So let’s try to be more understanding and be extra patient with those we love.
9. READ PHYSICAL BOOKS AND BE CREATIVE
Reading a physical book or magazine helps to not get distracted by social media — it’s too easy to do so when reading from a laptop or tablet. It also gives your eyes a break from the screen. Furthermore, you can use your magazines to create a mood board or vision board — a collage of photos and/or words — a great way to envision your ideal future. And studies show it can improve motivation, coordination, and concentration, while reducing fear and anxiety.
10. BE DISCERNING WITH NEWS MEDIA
Although it is important to stay informed, repeatedly viewing (mostly negative) news stories can be consuming and increase stress and anxiety. Try to keep it down to once a day and preferably not before bed (this can surely can affect your sleep). Furthermore, try getting your news from a variety of media sites so that you don’t hear the same information over and over again and instead have different perspectives, opinions and facts.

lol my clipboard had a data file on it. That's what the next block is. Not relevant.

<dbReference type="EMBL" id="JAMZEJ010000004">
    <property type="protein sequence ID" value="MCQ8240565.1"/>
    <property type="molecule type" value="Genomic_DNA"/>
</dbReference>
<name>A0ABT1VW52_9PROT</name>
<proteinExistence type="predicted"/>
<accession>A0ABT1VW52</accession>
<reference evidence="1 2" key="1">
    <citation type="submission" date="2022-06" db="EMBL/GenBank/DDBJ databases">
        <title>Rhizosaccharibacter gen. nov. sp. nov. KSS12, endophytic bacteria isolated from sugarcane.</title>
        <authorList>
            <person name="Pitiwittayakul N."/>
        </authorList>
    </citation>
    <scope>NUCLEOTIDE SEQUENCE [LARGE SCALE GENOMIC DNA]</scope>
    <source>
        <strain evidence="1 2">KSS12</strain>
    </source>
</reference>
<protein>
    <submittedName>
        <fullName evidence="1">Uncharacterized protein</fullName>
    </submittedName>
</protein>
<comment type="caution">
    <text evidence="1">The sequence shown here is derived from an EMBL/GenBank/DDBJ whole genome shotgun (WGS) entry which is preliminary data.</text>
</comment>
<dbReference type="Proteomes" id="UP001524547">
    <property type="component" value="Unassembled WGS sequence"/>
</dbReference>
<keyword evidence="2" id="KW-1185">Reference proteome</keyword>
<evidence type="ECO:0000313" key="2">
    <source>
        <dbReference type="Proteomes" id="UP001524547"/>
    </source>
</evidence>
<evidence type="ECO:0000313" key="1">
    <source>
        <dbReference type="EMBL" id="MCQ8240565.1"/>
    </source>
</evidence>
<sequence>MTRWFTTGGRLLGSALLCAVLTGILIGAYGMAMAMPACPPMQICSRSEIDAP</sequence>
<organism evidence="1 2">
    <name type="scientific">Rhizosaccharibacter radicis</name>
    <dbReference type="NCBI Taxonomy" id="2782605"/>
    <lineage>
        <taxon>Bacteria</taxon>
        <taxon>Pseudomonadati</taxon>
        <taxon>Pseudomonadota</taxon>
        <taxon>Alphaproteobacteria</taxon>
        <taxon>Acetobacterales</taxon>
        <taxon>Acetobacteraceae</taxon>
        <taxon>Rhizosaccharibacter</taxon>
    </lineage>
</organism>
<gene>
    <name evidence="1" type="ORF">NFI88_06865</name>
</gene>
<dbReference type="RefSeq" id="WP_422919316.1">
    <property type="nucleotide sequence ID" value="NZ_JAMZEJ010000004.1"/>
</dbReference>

11. PRACTICE EMPATHY
Being in judgement or anger towards others for their choices and views, when we’re all overwhelmed with information and recommendations, can bring on us additional stress and anxiety. Everyone is trying their best to navigate these unsettling times. Many have lost their income, have had to work from home while homeschooling and are keeping everyone emotionally and physically safe. Tensions in couples have never been higher and single people and seniors have also found it particularly difficult. With fear and hopelessness, depression and suicides are at an all-time high. So let’s try to be more understanding and compassionate.
12. SEEK HELP IF NEEDED